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Patterns: Guidelines, not Gospel

Oscar Wilde once wrote, “Experience is the name everyone gives to their mistake.” I’ve had enough experience to know that there are certain unassailable truths out there, in life and in sewing. One of those unassailable truths is that you don’t have to follow pattern instructions, or even pattern pieces, exactly as presented. Sometimes, by tossing them aside, you can even get more satisfying results.

Face it? Not necessarily
Let’s start with one of my favorite targets for change: facings. On most garment patterns, sleeveless armholes and necklines have facing pieces. But if you look at ready-to-wear garments, you’ll notice they skip facings entirely. And so do I in most cases! Here’s an example that I just made recently, Vogue 8305. This pattern contains a wardrobe that includes a dress. The pattern instructions call for cutting back and neck facing pieces. Since I made this dress from a knit, I opted out of that step, instead, simply turning my neckline seam allowances in and sewing, as shown. This saved me fabric and time, and it also gives a clean finish with no chance of the facing flopping out or showing on the outside of the garment.

On another dress I made, this time from a woven fabric, I decided to forego the neckline facing of the square-necked bodice, with all its attendant understitching. Instead, I lined the bodice in self fabric, then treated the lined bodice pieces as one when stitching the bodice to the skirt and sleeves as you can see. This approach is great for light or sheer fabrics, where you want to eliminate show-through.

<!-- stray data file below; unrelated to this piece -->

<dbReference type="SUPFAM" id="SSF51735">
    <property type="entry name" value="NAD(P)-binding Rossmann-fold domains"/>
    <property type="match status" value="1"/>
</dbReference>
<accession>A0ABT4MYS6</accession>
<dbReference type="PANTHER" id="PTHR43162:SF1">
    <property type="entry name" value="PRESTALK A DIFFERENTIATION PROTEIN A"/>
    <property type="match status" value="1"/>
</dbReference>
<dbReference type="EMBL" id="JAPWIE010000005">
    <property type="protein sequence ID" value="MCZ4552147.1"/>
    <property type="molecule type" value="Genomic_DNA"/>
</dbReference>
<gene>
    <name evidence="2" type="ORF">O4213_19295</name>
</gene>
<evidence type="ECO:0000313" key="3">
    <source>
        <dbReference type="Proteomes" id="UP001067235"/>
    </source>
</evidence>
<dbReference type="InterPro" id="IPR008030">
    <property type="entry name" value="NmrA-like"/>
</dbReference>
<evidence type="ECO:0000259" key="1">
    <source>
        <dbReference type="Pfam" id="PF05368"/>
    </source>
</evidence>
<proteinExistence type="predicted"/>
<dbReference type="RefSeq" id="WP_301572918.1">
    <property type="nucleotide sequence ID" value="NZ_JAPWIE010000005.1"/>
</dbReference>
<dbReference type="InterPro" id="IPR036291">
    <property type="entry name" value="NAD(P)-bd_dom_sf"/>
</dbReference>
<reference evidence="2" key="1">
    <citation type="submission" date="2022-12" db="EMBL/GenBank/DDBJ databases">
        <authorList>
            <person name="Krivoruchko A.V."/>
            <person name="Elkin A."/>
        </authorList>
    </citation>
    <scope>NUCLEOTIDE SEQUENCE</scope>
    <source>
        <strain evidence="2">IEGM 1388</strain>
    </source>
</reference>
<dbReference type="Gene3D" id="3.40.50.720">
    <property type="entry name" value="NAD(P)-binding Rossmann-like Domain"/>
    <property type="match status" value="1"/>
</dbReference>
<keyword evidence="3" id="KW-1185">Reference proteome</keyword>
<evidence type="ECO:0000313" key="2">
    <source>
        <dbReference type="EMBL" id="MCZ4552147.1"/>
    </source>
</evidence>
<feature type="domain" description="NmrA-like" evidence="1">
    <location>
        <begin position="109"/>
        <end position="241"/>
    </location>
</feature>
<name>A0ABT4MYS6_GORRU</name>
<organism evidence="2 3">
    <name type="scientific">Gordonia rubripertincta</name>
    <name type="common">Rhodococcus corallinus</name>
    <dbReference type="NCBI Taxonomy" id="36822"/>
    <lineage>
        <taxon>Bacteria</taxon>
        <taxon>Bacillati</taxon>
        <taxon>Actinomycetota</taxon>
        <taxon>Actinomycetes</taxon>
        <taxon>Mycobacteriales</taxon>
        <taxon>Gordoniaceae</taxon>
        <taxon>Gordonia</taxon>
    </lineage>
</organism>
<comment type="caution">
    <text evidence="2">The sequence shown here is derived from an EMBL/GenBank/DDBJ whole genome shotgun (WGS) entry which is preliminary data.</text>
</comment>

If one set of directions doesn’t work, try another!
Here’s a good example: Let’s say you are making a pair of pants. The style is perfect for you, and you love the lines. But the directions on how to assemble them (“Which side seam goes to which? Why does my pair of pants look like a skirt when I sew it up? Help!”) leave you confused, confounded and confuddled. Grab another pattern company’s instructions for pants and see if they make it any clearer. The quote above comes from me. I was making a pair of pants, but ended up with what looked like a long shapeless skirt. I grabbed the instructions from another company’s pant pattern, which told me to make each leg separately, then put one leg inside the other with the right sides together, matching the inseams, and stitch the crotch seam. Aha! Brilliance! Now I make all of my non-fly pants that way.

Zip it!
Another example of ignoring the directions and doing your own thing is with zippers. On many dresses, I place my zipper at the side seam instead of the back. This allows me to have a very clean line across the back of my garment, and it takes no extra skill or steps to install a zipper on the side seam. Many garment instructions call for a lapped zipper application. Often, I forego those for an invisible zipper, which gives a cleaner look in many cases. And when I am installing an invisible zipper in a garment with a faced waistband or neckline, I use my favorite technique for attaching the facing to the zipper (see the post on RTW Zipper Facings from June 6, 2007). Finally, on knits with lots of stretch (like my Vogue 8305 dress, above), I skip the zipper entirely and make the garment a pull-on. This gives a clean look, and also avoids any rippling that a zipper might cause in a knit garment.

These are just a few examples, but I think you get the gist. There are many opportunities for you to stretch your creativity. You need not follow the pattern directions to the letter. Take information and instructions wherever you can, and use them as they suit you the best. That’s how you’ll get the look and the approach that works best for you!


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